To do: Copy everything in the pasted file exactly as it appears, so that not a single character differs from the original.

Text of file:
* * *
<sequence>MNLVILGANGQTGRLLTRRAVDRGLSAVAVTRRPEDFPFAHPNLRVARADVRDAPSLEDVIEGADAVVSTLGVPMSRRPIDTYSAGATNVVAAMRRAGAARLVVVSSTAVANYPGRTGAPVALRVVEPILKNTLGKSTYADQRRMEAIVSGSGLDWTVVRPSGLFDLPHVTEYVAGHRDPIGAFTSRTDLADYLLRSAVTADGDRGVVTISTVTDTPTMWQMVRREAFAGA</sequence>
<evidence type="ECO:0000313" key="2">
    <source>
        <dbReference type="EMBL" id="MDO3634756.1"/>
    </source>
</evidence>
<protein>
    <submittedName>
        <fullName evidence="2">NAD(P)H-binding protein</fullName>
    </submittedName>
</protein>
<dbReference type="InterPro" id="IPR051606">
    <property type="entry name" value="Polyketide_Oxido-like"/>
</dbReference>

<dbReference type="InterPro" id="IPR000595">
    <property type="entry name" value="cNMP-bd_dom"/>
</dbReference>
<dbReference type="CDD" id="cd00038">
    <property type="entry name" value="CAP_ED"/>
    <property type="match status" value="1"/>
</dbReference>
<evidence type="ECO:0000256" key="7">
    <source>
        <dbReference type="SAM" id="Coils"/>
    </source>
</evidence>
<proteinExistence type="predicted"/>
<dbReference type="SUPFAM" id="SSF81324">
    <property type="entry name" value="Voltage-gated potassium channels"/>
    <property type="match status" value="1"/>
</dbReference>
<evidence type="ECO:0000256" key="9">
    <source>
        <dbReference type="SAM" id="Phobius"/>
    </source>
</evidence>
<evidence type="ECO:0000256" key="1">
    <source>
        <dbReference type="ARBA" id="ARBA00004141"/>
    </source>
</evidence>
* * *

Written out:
<sequence>MNLVILGANGQTGRLLTRRAVDRGLSAVAVTRRPEDFPFAHPNLRVARADVRDAPSLEDVIEGADAVVSTLGVPMSRRPIDTYSAGATNVVAAMRRAGAARLVVVSSTAVANYPGRTGAPVALRVVEPILKNTLGKSTYADQRRMEAIVSGSGLDWTVVRPSGLFDLPHVTEYVAGHRDPIGAFTSRTDLADYLLRSAVTADGDRGVVTISTVTDTPTMWQMVRREAFAGA</sequence>
<evidence type="ECO:0000313" key="2">
    <source>
        <dbReference type="EMBL" id="MDO3634756.1"/>
    </source>
</evidence>
<protein>
    <submittedName>
        <fullName evidence="2">NAD(P)H-binding protein</fullName>
    </submittedName>
</protein>
<dbReference type="InterPro" id="IPR051606">
    <property type="entry name" value="Polyketide_Oxido-like"/>
</dbReference>

<dbReference type="InterPro" id="IPR000595">
    <property type="entry name" value="cNMP-bd_dom"/>
</dbReference>
<dbReference type="CDD" id="cd00038">
    <property type="entry name" value="CAP_ED"/>
    <property type="match status" value="1"/>
</dbReference>
<evidence type="ECO:0000256" key="7">
    <source>
        <dbReference type="SAM" id="Coils"/>
    </source>
</evidence>
<proteinExistence type="predicted"/>
<dbReference type="SUPFAM" id="SSF81324">
    <property type="entry name" value="Voltage-gated potassium channels"/>
    <property type="match status" value="1"/>
</dbReference>
<evidence type="ECO:0000256" key="9">
    <source>
        <dbReference type="SAM" id="Phobius"/>
    </source>
</evidence>
<evidence type="ECO:0000256" key="1">
    <source>
        <dbReference type="ARBA" id="ARBA00004141"/>
    </source>
</evidence>